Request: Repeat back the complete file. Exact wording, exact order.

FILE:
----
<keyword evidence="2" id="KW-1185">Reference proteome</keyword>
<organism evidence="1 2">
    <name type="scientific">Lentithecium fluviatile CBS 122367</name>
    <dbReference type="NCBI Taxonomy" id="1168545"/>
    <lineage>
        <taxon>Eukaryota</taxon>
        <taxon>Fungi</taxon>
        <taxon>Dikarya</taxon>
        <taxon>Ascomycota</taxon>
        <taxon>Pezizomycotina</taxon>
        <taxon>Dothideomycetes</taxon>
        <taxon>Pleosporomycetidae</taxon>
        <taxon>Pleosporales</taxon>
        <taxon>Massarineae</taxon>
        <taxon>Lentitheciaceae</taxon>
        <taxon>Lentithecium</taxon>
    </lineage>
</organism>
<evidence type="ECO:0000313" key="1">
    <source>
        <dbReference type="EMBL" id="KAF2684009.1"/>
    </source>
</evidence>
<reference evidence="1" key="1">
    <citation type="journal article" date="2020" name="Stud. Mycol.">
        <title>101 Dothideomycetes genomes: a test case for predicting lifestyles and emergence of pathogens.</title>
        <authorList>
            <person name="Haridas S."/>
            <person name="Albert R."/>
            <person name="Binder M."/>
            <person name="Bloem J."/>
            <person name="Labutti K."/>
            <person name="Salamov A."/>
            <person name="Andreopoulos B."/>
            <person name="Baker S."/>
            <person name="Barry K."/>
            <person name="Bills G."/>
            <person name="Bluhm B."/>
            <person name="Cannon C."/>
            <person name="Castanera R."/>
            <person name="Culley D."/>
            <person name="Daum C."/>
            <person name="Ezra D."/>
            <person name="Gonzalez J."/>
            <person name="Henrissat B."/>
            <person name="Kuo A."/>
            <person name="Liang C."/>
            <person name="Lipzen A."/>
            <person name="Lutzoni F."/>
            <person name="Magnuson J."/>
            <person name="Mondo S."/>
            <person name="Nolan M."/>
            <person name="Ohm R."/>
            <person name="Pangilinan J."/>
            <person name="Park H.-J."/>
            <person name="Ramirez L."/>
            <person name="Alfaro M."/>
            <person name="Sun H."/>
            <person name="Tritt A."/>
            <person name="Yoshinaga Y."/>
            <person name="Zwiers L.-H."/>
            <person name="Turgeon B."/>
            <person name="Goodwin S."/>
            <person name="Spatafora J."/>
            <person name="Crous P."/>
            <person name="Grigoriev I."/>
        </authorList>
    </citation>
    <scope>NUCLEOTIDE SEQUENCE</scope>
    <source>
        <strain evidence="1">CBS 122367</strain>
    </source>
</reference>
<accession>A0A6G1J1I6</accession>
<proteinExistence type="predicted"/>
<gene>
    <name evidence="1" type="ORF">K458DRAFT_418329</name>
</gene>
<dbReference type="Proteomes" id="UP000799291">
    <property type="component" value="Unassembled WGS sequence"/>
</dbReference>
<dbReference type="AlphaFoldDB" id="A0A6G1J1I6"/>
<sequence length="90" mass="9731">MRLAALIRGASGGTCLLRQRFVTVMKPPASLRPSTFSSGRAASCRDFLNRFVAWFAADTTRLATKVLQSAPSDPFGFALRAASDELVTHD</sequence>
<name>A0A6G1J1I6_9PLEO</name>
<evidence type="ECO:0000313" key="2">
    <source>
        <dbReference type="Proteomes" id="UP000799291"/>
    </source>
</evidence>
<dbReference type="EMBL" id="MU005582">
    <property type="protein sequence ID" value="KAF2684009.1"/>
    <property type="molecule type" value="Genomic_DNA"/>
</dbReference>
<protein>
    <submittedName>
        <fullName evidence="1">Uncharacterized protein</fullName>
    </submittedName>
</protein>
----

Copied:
<keyword evidence="2" id="KW-1185">Reference proteome</keyword>
<organism evidence="1 2">
    <name type="scientific">Lentithecium fluviatile CBS 122367</name>
    <dbReference type="NCBI Taxonomy" id="1168545"/>
    <lineage>
        <taxon>Eukaryota</taxon>
        <taxon>Fungi</taxon>
        <taxon>Dikarya</taxon>
        <taxon>Ascomycota</taxon>
        <taxon>Pezizomycotina</taxon>
        <taxon>Dothideomycetes</taxon>
        <taxon>Pleosporomycetidae</taxon>
        <taxon>Pleosporales</taxon>
        <taxon>Massarineae</taxon>
        <taxon>Lentitheciaceae</taxon>
        <taxon>Lentithecium</taxon>
    </lineage>
</organism>
<evidence type="ECO:0000313" key="1">
    <source>
        <dbReference type="EMBL" id="KAF2684009.1"/>
    </source>
</evidence>
<reference evidence="1" key="1">
    <citation type="journal article" date="2020" name="Stud. Mycol.">
        <title>101 Dothideomycetes genomes: a test case for predicting lifestyles and emergence of pathogens.</title>
        <authorList>
            <person name="Haridas S."/>
            <person name="Albert R."/>
            <person name="Binder M."/>
            <person name="Bloem J."/>
            <person name="Labutti K."/>
            <person name="Salamov A."/>
            <person name="Andreopoulos B."/>
            <person name="Baker S."/>
            <person name="Barry K."/>
            <person name="Bills G."/>
            <person name="Bluhm B."/>
            <person name="Cannon C."/>
            <person name="Castanera R."/>
            <person name="Culley D."/>
            <person name="Daum C."/>
            <person name="Ezra D."/>
            <person name="Gonzalez J."/>
            <person name="Henrissat B."/>
            <person name="Kuo A."/>
            <person name="Liang C."/>
            <person name="Lipzen A."/>
            <person name="Lutzoni F."/>
            <person name="Magnuson J."/>
            <person name="Mondo S."/>
            <person name="Nolan M."/>
            <person name="Ohm R."/>
            <person name="Pangilinan J."/>
            <person name="Park H.-J."/>
            <person name="Ramirez L."/>
            <person name="Alfaro M."/>
            <person name="Sun H."/>
            <person name="Tritt A."/>
            <person name="Yoshinaga Y."/>
            <person name="Zwiers L.-H."/>
            <person name="Turgeon B."/>
            <person name="Goodwin S."/>
            <person name="Spatafora J."/>
            <person name="Crous P."/>
            <person name="Grigoriev I."/>
        </authorList>
    </citation>
    <scope>NUCLEOTIDE SEQUENCE</scope>
    <source>
        <strain evidence="1">CBS 122367</strain>
    </source>
</reference>
<accession>A0A6G1J1I6</accession>
<proteinExistence type="predicted"/>
<gene>
    <name evidence="1" type="ORF">K458DRAFT_418329</name>
</gene>
<dbReference type="Proteomes" id="UP000799291">
    <property type="component" value="Unassembled WGS sequence"/>
</dbReference>
<dbReference type="AlphaFoldDB" id="A0A6G1J1I6"/>
<sequence length="90" mass="9731">MRLAALIRGASGGTCLLRQRFVTVMKPPASLRPSTFSSGRAASCRDFLNRFVAWFAADTTRLATKVLQSAPSDPFGFALRAASDELVTHD</sequence>
<name>A0A6G1J1I6_9PLEO</name>
<evidence type="ECO:0000313" key="2">
    <source>
        <dbReference type="Proteomes" id="UP000799291"/>
    </source>
</evidence>
<dbReference type="EMBL" id="MU005582">
    <property type="protein sequence ID" value="KAF2684009.1"/>
    <property type="molecule type" value="Genomic_DNA"/>
</dbReference>
<protein>
    <submittedName>
        <fullName evidence="1">Uncharacterized protein</fullName>
    </submittedName>
</protein>